"Tone-deaf" doesn't begin to describe my singing!
Great Depression I hit the record industry hard and killed many smaller record companies including Hit of the Week. Meanwhile, radio technology had improved, so radio listening took off as people realized that you could now hear music for free through the radio.
A fine article. My understanding however is that there were about 100 piano companies in the US at our peak, not 300. At the same time many companies had various brands.
Before radio, recordings were promoted to pick back up lagging short music sales. You didn’t need the whizz bang victrola to hear what you were already singing.
300 brands, 100 factories, 11 secret crafts per factory, 2 or more craftsmen per craft per shop, 1,000s of workers.
Records first started to become popular and fairly widespread in the 1890s. They were very popular by the 1900s, especially among the upper and upper-middle classes who could more easily afford them, but many people would have at least occasionally heard recorded music early in the century. Before then, player pianos were popular for those who couldn’t play themselves as were music boxes.
Your article would make more sense if you titled it:
“Before The Phonograph (1895), If You Wanted Music, You Had to MAKE It Yourself”
Composers used to make a living selling sheet music, and only a very few actually broke even through performance. Schubert in particular was always asking, “Take me to your lieder.” (OK, stolen from Tom Lehrer...)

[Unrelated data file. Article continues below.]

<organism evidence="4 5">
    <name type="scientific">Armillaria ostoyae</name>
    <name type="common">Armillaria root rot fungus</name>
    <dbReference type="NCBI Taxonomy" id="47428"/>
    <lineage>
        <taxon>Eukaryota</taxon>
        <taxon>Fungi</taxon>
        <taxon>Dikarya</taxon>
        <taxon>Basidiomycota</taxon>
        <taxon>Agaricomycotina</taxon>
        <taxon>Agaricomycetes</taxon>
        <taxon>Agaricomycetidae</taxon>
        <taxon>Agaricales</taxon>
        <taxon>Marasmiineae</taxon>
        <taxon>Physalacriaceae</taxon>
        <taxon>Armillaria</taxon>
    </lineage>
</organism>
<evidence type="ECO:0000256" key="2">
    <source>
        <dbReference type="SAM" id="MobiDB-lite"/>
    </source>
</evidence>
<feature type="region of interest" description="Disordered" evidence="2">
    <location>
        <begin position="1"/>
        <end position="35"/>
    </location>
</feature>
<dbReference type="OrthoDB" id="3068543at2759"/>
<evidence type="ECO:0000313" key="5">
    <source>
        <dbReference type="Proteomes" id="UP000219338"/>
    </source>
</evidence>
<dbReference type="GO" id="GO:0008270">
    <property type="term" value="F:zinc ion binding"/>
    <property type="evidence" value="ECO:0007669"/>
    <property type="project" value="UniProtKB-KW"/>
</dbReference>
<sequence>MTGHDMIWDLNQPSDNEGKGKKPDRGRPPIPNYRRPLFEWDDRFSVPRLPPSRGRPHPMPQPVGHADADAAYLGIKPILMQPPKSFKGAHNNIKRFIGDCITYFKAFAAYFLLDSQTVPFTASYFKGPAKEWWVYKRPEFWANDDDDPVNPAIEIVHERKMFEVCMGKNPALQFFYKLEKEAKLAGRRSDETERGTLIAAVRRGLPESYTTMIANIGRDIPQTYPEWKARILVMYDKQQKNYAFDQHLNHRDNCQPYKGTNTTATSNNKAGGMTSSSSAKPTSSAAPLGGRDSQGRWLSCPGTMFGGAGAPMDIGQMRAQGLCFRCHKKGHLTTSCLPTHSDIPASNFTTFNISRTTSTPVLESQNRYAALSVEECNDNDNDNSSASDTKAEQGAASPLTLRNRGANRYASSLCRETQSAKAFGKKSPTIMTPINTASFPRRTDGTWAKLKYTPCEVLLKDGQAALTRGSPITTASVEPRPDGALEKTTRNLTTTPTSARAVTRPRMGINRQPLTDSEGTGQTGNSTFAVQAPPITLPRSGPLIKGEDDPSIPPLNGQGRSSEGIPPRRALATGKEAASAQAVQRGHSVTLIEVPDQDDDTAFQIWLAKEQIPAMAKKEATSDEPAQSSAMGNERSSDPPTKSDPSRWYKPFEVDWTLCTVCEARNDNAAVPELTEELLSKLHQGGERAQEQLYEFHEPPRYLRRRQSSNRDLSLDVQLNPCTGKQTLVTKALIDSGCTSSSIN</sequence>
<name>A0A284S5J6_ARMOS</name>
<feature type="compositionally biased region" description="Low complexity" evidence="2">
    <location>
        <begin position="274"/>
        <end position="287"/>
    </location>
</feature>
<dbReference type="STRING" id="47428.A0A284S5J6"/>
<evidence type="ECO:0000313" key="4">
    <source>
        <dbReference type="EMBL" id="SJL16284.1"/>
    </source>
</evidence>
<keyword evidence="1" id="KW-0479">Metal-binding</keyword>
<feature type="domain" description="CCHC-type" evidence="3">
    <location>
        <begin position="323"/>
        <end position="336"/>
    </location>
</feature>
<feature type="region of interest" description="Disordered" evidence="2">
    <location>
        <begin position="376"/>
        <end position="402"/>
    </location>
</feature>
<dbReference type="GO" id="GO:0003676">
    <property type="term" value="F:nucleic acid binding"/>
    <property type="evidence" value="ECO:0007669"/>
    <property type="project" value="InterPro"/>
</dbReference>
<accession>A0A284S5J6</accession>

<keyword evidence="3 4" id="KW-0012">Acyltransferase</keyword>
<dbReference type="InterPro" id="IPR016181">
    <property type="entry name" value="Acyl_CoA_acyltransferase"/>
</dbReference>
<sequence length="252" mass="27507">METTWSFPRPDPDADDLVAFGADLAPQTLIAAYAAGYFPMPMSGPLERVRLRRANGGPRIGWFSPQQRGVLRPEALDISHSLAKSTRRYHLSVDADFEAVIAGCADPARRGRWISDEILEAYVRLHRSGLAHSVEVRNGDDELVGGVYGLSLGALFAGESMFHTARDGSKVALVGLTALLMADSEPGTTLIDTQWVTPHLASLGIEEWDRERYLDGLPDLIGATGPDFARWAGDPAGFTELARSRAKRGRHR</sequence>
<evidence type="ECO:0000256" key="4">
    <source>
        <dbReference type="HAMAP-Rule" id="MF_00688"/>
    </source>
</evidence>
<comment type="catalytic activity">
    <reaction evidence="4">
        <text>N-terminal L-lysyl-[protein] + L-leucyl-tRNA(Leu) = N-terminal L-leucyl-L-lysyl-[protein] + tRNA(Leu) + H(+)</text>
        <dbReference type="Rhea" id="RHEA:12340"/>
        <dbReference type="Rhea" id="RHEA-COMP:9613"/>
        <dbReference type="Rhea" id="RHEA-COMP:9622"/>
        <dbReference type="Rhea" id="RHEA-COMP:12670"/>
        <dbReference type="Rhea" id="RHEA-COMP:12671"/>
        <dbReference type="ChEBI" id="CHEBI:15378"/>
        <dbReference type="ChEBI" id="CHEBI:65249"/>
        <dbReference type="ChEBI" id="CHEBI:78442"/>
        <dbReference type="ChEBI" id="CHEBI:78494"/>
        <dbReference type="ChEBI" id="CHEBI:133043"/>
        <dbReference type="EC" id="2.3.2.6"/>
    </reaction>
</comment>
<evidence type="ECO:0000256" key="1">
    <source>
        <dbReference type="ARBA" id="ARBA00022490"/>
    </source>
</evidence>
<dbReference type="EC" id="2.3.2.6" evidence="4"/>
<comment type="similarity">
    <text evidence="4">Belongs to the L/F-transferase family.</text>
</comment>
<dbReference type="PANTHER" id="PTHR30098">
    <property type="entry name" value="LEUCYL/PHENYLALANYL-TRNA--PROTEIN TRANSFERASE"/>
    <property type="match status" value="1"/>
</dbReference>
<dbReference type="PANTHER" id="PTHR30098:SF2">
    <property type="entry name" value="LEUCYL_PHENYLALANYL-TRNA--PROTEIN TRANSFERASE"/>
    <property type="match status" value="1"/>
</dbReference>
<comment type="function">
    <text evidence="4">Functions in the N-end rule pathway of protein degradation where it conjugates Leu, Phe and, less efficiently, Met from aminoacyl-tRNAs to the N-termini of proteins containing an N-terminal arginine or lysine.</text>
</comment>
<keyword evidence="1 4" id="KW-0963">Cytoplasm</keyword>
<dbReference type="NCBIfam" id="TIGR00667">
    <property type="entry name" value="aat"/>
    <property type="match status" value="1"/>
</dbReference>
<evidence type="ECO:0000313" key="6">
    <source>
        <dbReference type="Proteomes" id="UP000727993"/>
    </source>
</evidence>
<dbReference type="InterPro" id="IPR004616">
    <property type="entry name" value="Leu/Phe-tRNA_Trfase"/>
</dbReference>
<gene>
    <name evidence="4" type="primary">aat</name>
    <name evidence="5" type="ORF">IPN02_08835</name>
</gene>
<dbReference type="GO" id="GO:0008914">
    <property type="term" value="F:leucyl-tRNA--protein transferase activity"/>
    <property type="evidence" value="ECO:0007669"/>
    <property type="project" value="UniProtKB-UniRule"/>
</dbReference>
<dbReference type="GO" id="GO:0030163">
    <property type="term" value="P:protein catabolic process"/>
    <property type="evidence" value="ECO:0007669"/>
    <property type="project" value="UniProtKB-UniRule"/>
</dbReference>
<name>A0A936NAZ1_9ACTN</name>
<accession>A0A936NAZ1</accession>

Of course these days, you can program a piano to play stuff that’s not humanly possible.
So let me get this right, people would just break out in song just like they do in musicals? (Sorry, just joking.) Seriously, this is quite interesting. Maybe we need a little group entertaining in our lives and less social distancing.
To be sure, this may not apply to kiddies but, in truth, I never believed in dumbing down entertainment. Kids should be exposed to real music and not this Kids Bop twaddle.
There are (or were before COVID19...) countless live music venues with unsigned acts who'd belt it out for you if you'd drop a paltry $10 cover charge and suck down two or more sodas. Most of this is rock music but there are lots of jazz places and I bet there are even more folk etc venues if people just got off their azzez and LOOKED.
My Dad took me to live lounge lizard gigs in the 1970s. I also remember seeing a band covering Spinning Wheel by BST. These opportunities are STILL to be had. But it depends upon the parents doing their job.
I challenge everyone to go out once or twice a week to see live, unsigned talent. If you have kids, BRING THEM. In the interim, go to these venues' websites and buy a shirt or gift certificate.,,,go to a musician's FB page and watch their live stream and buy their music. Otherwise, we will collapse into auto tuned robots listening to German techno music.
That is one of the best Simpson moments ever....I love how at the end of the tune, people in the congregation hold up their lit lighters and the organist collapses. Just like the 70s, man.
There used to be a place in Center City (or as we said growing up near Philly, senner siddy) called the Borgia Cafe where you could catch unsigned jazz acts and singers. Those opportunities still exist - see my rant in this thread. We just gotta get up and DO IT.
You could also back then make a good living tuning pianos and sharpening knives.
You got that right.
Remember when movies did sing alongs with follow the bouncing ball? Then there was sing along with Mitch on the TV.
I can remember when families would gather on the porch and every family member participated in music making. There are families today doing the same thing, some even become professional groups with a following like The Petersons, all over YouTube.